From San Francisco to New Haven: Holberton is proving that an affordable, world-class technical education is possible

Dan Scholnick
Sep 4, 2018 · 3 min read

American employers face a critical talent shortage. There are in the US, with . Yet many of these high-paying jobs will remain unfilled because there simply aren’t enough highly skilled professionals available to meet the demand. From the automotive sector to banking, agriculture, retail, healthcare, and transportation and logistics, just about every type of business today is a technology business.

Meanwhile, our country is in the midst of a student loan crisis. The average price for a college education has mushroomed almost , and to pay for it. , and within five years of graduation, face serious financial struggles relating to that debt, including loan delinquency and default.

Students need access to the technology economy, but doing so requires enrollment in a high-quality — typically extremely expensive — education. is addressing both the need for tech talent and students’ need to pay for it without being subjected to a lifetime of debt.

That’s why I’m thrilled to see . This new facility will double the number of software graduates within a few years, bringing skilled, high paying jobs to the local economy while bringing a talented and diverse student body into the tech ecosystem.

Holberton School, which trains full-stack engineers in only two years, charges no upfront tuition. Instead, graduates pay a portion of their post-graduation salaries to the school for 3 years only if and when they find a job. Holberton makes a world-class technical education accessible and affordable to all — regardless of gender, ethnicity, age, learning style — and now geographic location. Holberton students range in ages from 18 to 58, more than half are people of color, and 35% are women. While the San Francisco location is a huge success with graduates landing lucrative jobs with employers like Apple, Tesla, Facebook and LinkedIn, not everyone can afford to live in San Francisco (even with no upfront tuition), nor is it realistic or reasonable for everyone to move there. There’s a need for technical talent everywhere. It’s not just Silicon Valley which needs great engineers. So do Detroit, De Moines, Rochester — and New Haven. Employment in Connecticut’s technology industry grew by over 1,000 jobs in 2017, and the sector contributed $16.2 billion to the state’s economy.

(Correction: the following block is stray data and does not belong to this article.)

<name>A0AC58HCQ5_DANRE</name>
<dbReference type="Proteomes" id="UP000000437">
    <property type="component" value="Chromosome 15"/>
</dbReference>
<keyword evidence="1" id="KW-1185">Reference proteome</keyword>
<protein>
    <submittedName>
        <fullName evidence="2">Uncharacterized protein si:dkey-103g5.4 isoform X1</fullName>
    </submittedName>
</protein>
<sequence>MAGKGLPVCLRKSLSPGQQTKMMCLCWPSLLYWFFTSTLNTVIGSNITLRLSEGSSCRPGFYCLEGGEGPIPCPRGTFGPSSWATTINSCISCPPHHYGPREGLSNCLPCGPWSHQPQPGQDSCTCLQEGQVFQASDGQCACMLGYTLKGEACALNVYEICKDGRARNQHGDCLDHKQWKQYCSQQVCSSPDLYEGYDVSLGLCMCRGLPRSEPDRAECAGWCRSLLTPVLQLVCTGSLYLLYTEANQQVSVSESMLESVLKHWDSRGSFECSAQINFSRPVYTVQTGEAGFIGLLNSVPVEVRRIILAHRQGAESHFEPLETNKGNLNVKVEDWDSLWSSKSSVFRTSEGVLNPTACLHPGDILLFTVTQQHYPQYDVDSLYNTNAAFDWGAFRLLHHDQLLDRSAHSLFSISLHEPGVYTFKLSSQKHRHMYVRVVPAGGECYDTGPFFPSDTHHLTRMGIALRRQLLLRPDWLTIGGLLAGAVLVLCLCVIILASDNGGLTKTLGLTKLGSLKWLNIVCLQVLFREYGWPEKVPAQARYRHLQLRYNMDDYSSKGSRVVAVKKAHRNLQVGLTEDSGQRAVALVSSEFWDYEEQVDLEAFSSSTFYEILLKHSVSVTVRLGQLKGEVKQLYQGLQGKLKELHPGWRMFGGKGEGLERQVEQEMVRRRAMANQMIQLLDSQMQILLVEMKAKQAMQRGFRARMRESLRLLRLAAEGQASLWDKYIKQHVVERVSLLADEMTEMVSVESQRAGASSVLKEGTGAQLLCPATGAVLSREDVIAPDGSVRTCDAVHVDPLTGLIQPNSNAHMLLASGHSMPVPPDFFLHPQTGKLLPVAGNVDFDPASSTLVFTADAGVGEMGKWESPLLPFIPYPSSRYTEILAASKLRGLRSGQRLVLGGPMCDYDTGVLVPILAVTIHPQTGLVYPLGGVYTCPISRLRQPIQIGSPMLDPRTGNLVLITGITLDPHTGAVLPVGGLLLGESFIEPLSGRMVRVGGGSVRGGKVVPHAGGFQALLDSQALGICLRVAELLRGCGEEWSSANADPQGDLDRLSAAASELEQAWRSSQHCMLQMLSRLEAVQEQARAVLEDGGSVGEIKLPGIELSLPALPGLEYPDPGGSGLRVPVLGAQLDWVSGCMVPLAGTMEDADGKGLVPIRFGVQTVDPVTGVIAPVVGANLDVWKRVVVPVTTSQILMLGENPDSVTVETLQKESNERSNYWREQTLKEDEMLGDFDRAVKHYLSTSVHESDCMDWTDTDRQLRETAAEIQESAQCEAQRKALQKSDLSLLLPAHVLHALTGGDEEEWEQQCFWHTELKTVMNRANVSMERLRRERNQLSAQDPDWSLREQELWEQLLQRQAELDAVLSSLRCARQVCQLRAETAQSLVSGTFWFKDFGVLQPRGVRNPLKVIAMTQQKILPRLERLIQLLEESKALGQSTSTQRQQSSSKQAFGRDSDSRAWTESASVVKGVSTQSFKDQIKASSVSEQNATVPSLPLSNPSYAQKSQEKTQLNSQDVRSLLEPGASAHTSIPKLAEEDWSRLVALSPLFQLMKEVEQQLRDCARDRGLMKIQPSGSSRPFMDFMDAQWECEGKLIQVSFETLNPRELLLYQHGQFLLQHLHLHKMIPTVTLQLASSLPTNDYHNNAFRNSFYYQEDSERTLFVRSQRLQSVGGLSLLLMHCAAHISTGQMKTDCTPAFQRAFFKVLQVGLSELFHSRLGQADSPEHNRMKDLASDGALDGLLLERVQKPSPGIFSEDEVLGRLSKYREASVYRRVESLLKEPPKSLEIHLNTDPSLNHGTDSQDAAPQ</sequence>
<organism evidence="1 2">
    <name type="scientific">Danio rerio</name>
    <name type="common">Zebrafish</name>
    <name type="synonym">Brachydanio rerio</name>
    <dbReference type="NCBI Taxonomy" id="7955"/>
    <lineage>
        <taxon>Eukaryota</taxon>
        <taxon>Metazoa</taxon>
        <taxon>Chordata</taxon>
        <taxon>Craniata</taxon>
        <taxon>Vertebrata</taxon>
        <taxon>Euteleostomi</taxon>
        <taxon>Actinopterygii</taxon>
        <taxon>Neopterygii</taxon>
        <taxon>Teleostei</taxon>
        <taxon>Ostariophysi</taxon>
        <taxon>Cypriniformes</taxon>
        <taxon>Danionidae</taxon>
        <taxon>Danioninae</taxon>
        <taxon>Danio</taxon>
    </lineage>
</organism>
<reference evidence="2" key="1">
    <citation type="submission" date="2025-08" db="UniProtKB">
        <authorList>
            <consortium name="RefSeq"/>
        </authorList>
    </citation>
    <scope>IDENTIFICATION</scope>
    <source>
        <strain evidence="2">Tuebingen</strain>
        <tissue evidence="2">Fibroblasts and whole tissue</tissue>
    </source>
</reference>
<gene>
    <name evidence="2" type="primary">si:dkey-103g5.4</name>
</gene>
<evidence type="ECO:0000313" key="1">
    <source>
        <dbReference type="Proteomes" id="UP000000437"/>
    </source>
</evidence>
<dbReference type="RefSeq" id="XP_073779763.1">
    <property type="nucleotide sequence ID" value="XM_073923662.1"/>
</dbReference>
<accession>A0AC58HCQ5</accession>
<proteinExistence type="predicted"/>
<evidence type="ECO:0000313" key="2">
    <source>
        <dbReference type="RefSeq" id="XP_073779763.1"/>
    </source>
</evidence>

Holberton’s increased footprint in New Haven is just the beginning as they continue to expand their reach and scale. Through partnerships like this one with economic development organizations and local leaders and businesses,

Holberton is proving that it’s possible to make the tech economy an inclusive economy.

Congratulations to the team on reaching this important milestone. It’s a thrill and a privilege on a mission to make an affordable, world-class technical education accessible to all.

Trinity Ventures

A collection of posts from the Trinity Ventures partnership and portfolio. Learn about the firm at www.trinityventures.com.

Dan Scholnick

Written by

Entrepreneur, investor, cloud computing aficionado, foodie, bagel crazed.

Trinity Ventures

A collection of posts from the Trinity Ventures partnership and portfolio. Learn about the firm at www.trinityventures.com.